The FBI is warning homebuyers to be on the lookout for internet criminals who are sneaking into online conversations between buyers and mortgage companies or other participants in the sale process and providing false instructions that dupe purchasers into wiring funds to the criminals’ accounts, CNBC reported Thursday (Oct. 15).
“It’s a real-life nightmare happening now to thousands of Americans as they prepare to buy a new home: Money meant for the closing — hijacked,” anchor Shepard Smith said while introducing the segment.
The network said scammers have taken “$220 million this year, much of it diverted to China and gone forever.”
Aaron and Lindsey Fisher of California shared with CNBC their story of being robbed of a payment of $931,235 they made as part of purchasing a $1.4 million dream house.
Somehow, cyber-criminals inserted themselves into an email thread involving parties using an email address that closely resembled the Fisher's mortgage company's legitimate email accounts.
“All of us thought we were communicating with each other, and every time we sent an email we were communicating with the criminals,” Aaron Fisher said.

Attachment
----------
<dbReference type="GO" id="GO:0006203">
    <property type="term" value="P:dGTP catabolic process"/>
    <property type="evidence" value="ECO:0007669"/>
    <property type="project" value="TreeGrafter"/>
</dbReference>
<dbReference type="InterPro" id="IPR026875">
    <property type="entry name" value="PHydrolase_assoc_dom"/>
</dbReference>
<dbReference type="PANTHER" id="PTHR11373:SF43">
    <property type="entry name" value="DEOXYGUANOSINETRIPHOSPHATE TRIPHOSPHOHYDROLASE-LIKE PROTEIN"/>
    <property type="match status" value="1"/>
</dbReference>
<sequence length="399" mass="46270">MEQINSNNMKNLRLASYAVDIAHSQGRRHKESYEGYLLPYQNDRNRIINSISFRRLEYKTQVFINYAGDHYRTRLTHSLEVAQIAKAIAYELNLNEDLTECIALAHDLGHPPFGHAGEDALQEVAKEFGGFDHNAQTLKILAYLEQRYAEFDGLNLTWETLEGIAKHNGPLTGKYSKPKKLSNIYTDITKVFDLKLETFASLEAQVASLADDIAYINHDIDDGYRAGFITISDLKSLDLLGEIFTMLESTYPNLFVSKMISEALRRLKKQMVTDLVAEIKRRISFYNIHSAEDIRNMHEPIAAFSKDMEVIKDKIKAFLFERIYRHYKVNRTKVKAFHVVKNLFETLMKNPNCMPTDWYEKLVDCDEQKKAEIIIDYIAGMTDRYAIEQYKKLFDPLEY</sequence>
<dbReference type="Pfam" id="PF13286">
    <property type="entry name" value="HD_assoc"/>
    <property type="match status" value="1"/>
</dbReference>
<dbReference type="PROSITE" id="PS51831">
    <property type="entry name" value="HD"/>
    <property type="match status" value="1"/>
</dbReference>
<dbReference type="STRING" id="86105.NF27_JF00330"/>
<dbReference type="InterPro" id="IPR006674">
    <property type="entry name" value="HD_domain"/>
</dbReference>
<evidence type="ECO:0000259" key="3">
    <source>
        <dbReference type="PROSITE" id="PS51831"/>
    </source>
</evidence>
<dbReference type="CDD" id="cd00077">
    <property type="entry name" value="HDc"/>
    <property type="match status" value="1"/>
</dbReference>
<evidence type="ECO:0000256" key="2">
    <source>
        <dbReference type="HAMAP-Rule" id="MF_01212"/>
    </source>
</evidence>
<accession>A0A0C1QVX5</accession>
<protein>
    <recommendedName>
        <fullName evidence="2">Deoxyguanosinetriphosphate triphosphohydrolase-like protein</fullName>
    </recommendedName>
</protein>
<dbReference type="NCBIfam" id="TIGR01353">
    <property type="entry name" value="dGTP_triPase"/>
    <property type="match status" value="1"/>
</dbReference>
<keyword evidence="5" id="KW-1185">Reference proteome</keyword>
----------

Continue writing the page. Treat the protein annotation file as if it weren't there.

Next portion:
At some point, the criminals sent Fisher an email containing a Wells Fargo account number linked along with a fictitious account holder name. When Fisher sent the funds using the account number, it made its way to Wells Fargo and then Bank of America before the criminals withdrew it, according to CNBC.
Ultimately the funds ended up in China, according to an anonymous source cited by CNBC.
“They stole a lot of financial security,” Aaron Fisher said.
CNBC said the criminals are targeting purchasers in areas with especially high-cost homes.
Steven Merrill, chief of the FBI’s Financial Crimes Section, told CNBC, “In certain markets, you could lose tens of millions of dollars in one sale.”
The Fishers got their money back. Bank of America reportedly said the clawback was possible because the fraud was reported to the bank quickly. The Fishers eventually bought the house — using a paper check.
Usually, the FBI reportedly told CNBC, the funds never are recovered.
The FBI’s Merrill says on the agency’s website that fraud is especially prevalent during times of national stress and suggests ways to avoid being scammed.
“Use extreme caution in online communication. For emails, verify who the sender is — criminals will sometimes change just one letter in an email address to make it look like one you know. Be very wary of attachments or links; hover your mouse over a link before clicking to see where it’s sending you,” the FBI says.
“In general, be suspicious of anyone offering you something that’s ‘too good to be true’ or is a secret investment opportunity or medical advice. Seek out legitimate sources of information.”
And, “For medical information, those trusted sources are your own doctor, cdc.gov, and your local health department. For financial information, that’s ftc.gov or irs.gov.”